Prof Daya Reddy elected first President of International Science Council
South Africa’s Professor Daya Reddy has been elected as the first President of the newly-formed International Science Council (ISC). The elections took place during the inaugural General Assembly in Paris, France on 5 July 2018. The ISC was formed following the merger of the International Social Science Council (ISSC) and the International Council for Science (ICSU). Prof Reddy previously held the position of President-elect of the ICSU since 2014. He is a recipient of the Order of Mapungubwe (Bronze), awarded by the President of South Africa for distinguished contributions to science. Another renowned SA scientist, Dr Saths Cooper, was elected to the cohort of Ordinary Members.
Members of the world’s leading international science bodies agreed in a historic vote in October 2017 to merge and create a unified organisation, whose vision will be to advance all sciences as a global public good. The agreement took place at a landmark joint meeting in Taipei of ICSU and the ISSC. The new ISC brings together the current members of ISSC and ICSU, including 40 international scientific unions and associations and more than 140 national and regional organisations such as academies and research councils. It offers representation across the natural (including physical, mathematical and life) and social (including behavioural and economic) sciences.
Ultra-sensitive MeerKAT telescope unveiled in Carnarvon
South Africa has unveiled the largest and most technically advanced radio telescope in the world in the Northern Cape town of Carnarvon. The telescope cost R3.2 billion to produce and is currently the world’s best hope for finding extraterrestrial life. It is part of the groundwork for the Square Kilometre Array project, which is projected to be the most advanced radio telescopy array ever created. Consisting of 64 dishes providing 2000 unique antenna pairs, MeerKAT can produce high-fidelity images by detecting extremely faint radio wavelengths.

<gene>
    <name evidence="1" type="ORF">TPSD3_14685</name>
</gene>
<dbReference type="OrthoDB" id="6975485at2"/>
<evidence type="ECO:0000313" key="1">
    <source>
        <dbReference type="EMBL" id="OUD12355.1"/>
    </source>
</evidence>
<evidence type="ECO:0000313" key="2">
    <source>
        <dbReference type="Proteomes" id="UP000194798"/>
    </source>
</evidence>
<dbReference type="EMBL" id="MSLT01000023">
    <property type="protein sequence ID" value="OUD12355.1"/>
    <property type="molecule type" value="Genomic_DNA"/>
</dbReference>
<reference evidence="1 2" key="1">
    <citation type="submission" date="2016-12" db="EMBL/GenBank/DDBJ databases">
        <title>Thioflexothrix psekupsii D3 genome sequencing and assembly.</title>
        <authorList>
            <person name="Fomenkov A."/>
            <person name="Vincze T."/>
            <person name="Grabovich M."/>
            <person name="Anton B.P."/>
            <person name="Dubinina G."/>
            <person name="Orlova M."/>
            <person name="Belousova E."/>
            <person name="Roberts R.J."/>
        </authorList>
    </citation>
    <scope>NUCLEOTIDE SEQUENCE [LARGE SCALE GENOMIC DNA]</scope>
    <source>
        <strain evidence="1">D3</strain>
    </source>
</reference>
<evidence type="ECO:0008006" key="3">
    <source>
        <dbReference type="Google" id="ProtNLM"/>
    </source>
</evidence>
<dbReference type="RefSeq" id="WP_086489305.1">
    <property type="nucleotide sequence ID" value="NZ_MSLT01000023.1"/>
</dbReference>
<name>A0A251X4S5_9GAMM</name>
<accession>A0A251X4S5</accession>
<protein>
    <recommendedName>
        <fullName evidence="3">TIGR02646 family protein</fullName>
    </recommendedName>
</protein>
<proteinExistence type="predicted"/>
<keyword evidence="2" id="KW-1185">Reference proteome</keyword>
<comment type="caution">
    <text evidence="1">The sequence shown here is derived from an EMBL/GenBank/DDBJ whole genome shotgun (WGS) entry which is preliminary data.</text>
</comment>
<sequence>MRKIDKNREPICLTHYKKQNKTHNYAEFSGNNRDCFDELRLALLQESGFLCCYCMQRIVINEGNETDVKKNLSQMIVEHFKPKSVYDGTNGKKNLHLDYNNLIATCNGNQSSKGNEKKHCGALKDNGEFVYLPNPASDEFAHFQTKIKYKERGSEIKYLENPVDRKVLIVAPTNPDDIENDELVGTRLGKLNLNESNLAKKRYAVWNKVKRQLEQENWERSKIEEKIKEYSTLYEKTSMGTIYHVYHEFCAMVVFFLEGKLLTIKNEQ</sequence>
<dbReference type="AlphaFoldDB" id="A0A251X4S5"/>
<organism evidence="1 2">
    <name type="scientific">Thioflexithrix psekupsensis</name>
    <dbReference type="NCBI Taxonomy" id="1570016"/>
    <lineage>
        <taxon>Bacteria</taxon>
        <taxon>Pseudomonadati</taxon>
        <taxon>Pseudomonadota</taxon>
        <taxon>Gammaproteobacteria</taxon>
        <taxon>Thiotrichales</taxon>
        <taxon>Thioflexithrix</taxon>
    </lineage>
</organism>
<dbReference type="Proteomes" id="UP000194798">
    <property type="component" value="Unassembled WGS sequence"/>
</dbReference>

Built and operated by the South African Radio Astronomy Observatory (SARAO), and a decade in design and construction, the MeerKAT facility has already begun science operations. An image obtained by the telescope was unveiled during the event, revealing extraordinary detail in the region surrounding the supermassive black hole at the centre of the Milky Way, an object never viewed with such clarity before.
TUT Electrical Engineering Lab gets state-of-the-art test equipment
The Tshwane University of Technology’s (TUT) Electrical Engineering Department has recently undertaken a major refurbishment of their Electronic Engineering Laboratory. The newly configured laboratory is used by a total of roughly 450 Electronics 1, 2 and 3 and Design Project students, with 42 students accommodated per laboratory session for electrical measurement experiments and projects.
Probably the greatest value of the new equipment is the ability to globally manage and monitor students individually during lab sessions. Every instrument in the lab can be tracked while a student is performing set tasks. Instead of updating firmware for each instrument individually in preparation for each new class, this can now be done from the server using Tektronix SmartLAB software. The equipment was donated by local lab equipment specialists, Comtest.
Seeding Labs seeks applications for Instrumental Access programme
Seeding Labs, a US-based NGO, is seeking applicants for its Instrumental Access programme. Launched in 2003, the programme aims to make high quality laboratory equipment available to universities and research institutes in low- and middle-income countries. Through Instrumental Access, participants select items to meet their needs from Seeding Labs’ inventory of new and used equipment, glassware, and consumables. Selected items are then packed into a 20-foot shipping container and sent to the nearest or most convenient ocean port.
The fair market value of the items included in a shipments typically falls between $60,000 and $150,000 based on its value on the used goods market. The cost to purchase equivalent items new would usually be up to four times higher. In order to apply, you must be an academic department at a degree-granting institution of higher education or a university-affiliated or public research institute that is actively engaged in research training as well as research in a low- or middle-income country.
Participation in the programme is economical, but not free. Awardees must pay a fee that is adjusted to the income level of their country. Those from low-income countries pay $18.500, while lower-middle-income applicants pay $26.500 and upper-middle-income countries pay $33.500. Since its inception, Seeding Labs has shipped 184 tonnes of equipment to 62 universities and institutions around the world. To apply, visit their website at seedinglabs.org.